HELENA — If some Montana lawmakers have their way, shutting down two coal-fired units of a power plant that provides electricity to much of the Pacific Northwest won’t be cheap or easy for the plant’s owners.
A package of bills crafted by a legislative panel would hit Puget Sound Energy and Talen Energy with millions of dollars in fees for 10 years following the closure of Colstrip Units 1 and 2 in southeastern Montana. It also would raise taxes on all electricity producers in Montana to pay for $50 million in grants to communities that lose natural resource jobs.
The bill package also would require Colstrip’s owners to submit — at a fee of up to $1 million — decommissioning and remediation plans before any closure. The plans would be subject to approval, disapproval or modification by the Montana Department of Environmental Quality.
The future of Colstrip, the second-largest coal-fired plant west of the Mississippi River, has been increasingly uncertain amid a declining coal market, increasing regulations and numerous lawsuits filed by environmental organizations. Last month, a legal settlement set a 2022 deadline to close the plant’s two oldest units, which were constructed in the 1970s.
The plant is the major employer in Montana’s Rosebud County, with 700 workers, and a main economic driver for southeastern Montana. State lawmakers have aggressively worked to keep all the plant’s units operating, but have had limited influence because all six of Colstrip owners are located out of state.
One member of Montana’s Public Service Commission called the bills retaliatory measures, but said he understood why.
“If they’re going to shut the door on our coal generation, they’re going to have to offset the revenue the state of Montana has come to expect,” Commissioner Bob Lake Tuesday during a review of the bill package.
The lawmaker who requested the bills, Republican state Sen. Duane Ankney, of Colstrip, said the aim is not to retaliate against Colstrip’s owners for shutting down the units, but to make sure laid off workers are taken care of and to help the city of Colstrip, Rosebud County and the state make the transition from the tax revenue the plant provides.
“People are going to see it as retaliatory,” Ankney said. “Well, I’m seeing it as an impact payment for hosting Puget Sound and helping them industrialize the West Coast and for the trainloads of money they hauled out of Montana. If you want to read retaliatory out of that, it doesn’t bother me.”
Puget Sound Energy spokesman Grant Ringel and Talen Energy spokesman Todd Martin said their companies are reviewing the bill package and did not have an immediate comment on the proposals. The two companies are co-owners in the older units, and they share ownership with four other companies in Colstrip’s two newer units.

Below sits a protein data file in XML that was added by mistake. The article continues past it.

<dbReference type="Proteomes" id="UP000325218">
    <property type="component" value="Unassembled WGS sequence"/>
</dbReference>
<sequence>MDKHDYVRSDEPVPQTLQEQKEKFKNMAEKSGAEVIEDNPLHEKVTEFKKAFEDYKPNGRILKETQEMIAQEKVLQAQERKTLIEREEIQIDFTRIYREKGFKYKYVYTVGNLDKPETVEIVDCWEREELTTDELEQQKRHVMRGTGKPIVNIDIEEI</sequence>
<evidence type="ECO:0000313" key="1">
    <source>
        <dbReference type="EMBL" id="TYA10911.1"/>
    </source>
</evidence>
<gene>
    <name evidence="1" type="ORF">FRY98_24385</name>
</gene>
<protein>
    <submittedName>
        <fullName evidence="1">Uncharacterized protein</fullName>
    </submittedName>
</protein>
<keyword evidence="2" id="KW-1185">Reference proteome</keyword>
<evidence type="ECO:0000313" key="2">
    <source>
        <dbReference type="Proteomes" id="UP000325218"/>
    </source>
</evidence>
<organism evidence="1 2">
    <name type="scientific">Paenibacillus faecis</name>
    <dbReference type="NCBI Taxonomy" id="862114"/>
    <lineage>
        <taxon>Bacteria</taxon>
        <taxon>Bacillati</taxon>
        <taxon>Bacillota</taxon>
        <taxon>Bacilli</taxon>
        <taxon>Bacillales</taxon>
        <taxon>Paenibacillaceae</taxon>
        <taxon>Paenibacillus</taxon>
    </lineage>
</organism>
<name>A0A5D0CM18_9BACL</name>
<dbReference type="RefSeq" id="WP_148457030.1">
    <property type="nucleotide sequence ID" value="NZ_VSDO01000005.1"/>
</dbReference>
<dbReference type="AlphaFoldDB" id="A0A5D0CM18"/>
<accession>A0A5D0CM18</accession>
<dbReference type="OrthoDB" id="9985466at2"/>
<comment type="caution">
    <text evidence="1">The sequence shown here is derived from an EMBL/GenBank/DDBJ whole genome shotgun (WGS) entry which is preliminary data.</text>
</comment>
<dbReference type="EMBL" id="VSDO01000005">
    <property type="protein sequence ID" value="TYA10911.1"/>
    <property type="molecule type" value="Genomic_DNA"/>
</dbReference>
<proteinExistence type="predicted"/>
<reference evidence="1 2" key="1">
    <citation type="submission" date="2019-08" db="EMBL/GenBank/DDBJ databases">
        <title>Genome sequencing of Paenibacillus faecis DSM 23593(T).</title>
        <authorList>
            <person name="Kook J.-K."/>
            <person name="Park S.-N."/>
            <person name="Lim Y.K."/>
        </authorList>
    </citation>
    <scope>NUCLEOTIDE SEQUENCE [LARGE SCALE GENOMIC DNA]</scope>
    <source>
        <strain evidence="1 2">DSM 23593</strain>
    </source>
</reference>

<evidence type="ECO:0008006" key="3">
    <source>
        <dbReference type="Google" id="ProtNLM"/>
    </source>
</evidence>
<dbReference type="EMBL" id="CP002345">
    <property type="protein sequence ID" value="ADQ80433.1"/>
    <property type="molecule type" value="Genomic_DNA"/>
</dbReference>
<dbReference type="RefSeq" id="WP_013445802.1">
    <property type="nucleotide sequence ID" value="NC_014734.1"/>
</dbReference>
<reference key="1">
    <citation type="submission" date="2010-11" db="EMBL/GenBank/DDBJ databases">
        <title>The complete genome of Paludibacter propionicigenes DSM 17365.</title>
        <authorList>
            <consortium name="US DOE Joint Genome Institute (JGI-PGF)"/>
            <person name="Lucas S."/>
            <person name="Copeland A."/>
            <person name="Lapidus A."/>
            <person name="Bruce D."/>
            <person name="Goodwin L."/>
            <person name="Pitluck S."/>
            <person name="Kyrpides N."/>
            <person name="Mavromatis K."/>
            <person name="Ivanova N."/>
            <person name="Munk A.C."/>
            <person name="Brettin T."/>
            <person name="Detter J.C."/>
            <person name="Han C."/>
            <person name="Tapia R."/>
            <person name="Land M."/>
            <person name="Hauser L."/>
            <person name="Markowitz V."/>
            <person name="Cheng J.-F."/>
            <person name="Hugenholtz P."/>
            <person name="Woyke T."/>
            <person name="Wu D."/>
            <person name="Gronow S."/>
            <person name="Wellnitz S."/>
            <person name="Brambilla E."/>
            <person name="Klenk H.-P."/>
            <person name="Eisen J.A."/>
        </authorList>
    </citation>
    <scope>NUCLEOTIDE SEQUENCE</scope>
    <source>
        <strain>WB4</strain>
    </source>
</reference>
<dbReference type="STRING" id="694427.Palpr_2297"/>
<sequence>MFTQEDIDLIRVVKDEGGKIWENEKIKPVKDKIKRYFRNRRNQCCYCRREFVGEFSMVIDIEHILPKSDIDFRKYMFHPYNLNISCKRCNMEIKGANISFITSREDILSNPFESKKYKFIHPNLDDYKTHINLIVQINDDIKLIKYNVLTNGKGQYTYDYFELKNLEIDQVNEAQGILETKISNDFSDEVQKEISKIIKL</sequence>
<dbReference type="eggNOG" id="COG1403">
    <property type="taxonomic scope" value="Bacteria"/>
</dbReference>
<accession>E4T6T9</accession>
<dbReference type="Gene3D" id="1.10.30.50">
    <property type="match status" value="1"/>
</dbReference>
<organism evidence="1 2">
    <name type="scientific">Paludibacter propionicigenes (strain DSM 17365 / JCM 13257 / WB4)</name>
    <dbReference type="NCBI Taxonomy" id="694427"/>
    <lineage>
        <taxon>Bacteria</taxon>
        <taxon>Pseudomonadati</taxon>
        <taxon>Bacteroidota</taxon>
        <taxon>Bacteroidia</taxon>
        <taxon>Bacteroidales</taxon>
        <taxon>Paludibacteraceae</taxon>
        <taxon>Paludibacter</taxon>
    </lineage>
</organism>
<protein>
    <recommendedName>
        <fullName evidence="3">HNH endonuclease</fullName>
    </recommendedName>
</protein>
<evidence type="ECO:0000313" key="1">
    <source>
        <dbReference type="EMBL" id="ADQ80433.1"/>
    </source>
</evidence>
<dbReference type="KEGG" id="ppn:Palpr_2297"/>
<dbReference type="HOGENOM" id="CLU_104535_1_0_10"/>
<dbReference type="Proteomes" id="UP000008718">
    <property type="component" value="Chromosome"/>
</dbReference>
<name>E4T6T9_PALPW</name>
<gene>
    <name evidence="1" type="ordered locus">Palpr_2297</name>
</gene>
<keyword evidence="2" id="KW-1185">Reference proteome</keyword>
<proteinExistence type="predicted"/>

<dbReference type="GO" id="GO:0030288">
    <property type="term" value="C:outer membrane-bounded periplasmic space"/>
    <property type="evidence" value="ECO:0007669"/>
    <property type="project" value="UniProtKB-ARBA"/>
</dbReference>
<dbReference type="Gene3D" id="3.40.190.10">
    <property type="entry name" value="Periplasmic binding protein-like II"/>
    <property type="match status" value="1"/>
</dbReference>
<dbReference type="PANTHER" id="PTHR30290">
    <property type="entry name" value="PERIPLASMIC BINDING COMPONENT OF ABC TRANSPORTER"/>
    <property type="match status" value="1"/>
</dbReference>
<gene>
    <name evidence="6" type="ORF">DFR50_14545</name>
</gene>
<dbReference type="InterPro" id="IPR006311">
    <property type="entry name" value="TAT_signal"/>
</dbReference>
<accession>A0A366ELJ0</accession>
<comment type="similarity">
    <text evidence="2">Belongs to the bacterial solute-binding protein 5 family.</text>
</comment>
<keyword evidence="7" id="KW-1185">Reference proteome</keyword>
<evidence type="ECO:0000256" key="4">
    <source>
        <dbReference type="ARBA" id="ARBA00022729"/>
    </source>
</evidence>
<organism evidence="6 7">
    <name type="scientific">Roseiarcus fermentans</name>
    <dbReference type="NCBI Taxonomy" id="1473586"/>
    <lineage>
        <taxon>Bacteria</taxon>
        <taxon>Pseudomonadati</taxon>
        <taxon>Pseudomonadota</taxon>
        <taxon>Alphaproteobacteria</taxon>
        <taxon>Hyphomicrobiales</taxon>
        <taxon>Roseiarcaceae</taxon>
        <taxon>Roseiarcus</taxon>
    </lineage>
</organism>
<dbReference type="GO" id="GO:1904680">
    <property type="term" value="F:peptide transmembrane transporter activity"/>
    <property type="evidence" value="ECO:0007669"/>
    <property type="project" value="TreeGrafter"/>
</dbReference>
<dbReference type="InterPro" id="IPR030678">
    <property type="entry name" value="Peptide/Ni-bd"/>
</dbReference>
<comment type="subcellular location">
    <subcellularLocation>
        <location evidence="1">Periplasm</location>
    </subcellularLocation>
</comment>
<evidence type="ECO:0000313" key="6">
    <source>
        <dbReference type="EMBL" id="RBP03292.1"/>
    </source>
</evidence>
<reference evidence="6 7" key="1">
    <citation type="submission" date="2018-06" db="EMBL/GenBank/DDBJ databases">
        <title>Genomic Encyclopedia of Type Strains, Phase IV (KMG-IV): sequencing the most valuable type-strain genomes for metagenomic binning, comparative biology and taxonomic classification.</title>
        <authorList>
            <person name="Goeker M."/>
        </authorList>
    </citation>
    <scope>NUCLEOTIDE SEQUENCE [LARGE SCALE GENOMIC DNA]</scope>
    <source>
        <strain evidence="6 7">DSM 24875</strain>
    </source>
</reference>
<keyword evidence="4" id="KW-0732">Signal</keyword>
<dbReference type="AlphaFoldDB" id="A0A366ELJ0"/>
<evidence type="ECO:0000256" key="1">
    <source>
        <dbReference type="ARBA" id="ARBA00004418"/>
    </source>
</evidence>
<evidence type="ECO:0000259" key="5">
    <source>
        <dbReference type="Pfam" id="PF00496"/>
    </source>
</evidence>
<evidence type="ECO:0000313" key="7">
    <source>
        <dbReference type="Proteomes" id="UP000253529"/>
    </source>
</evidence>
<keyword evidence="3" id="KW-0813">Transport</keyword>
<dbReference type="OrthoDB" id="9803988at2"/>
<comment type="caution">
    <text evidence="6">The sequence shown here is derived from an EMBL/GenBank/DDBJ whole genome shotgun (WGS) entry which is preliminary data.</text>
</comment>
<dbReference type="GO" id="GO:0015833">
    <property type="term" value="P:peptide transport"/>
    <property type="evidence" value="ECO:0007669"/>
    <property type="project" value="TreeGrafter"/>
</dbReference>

One bill, which is similar to a measure that failed in the 2015 legislative session, would charge Puget Sound and Talen $3 million a year for the first five years after the two units’ closure, plus the full amount of property and licensing taxes they would have paid had the plant been operational.
After five years, the owners would no longer have to pay the $3 million a year — which Ankney called an administration fee — but they would pay a decreasing percentage of those taxes for five more years.
In 2015, Colstrip’s owners paid $5.3 million in property taxes and $269,000 in electrical energy license taxes for units 1 and 2, according to the Montana Department of Revenue.
Another proposed bill would draw $50 million from Montana’s coal severance tax fund to pay for grants to help communities hurt by natural resource industry closures. The money would be repaid by raising energy license taxes on all energy producers in the state, according to another bill in the package.
Public Service Commissioner Roger Koopman questioned the entire package of bills, saying the “social welfare” programs included in them would give laid-off workers false hope they will have a future in Colstrip beyond the units’ closure.
“This is just a series of bad ideas,” Koopman said.
Ankney bristled at Koopman’s characterization of the bills’ aid to workers, but he acknowledged that many of Colstrip’s employees are skilled workers who would likely head out of state if they lose their jobs. However, many of those workers will be stuck with mortgages on homes that will have lost much of their value, Ankney said.
“It’s most important to take care of those workers that are going to be displaced,” he said.
The Energy and Telecommunications Interim Committee will decide next month whether to forward the proposals for consideration in the 2017 Montana legislative session.
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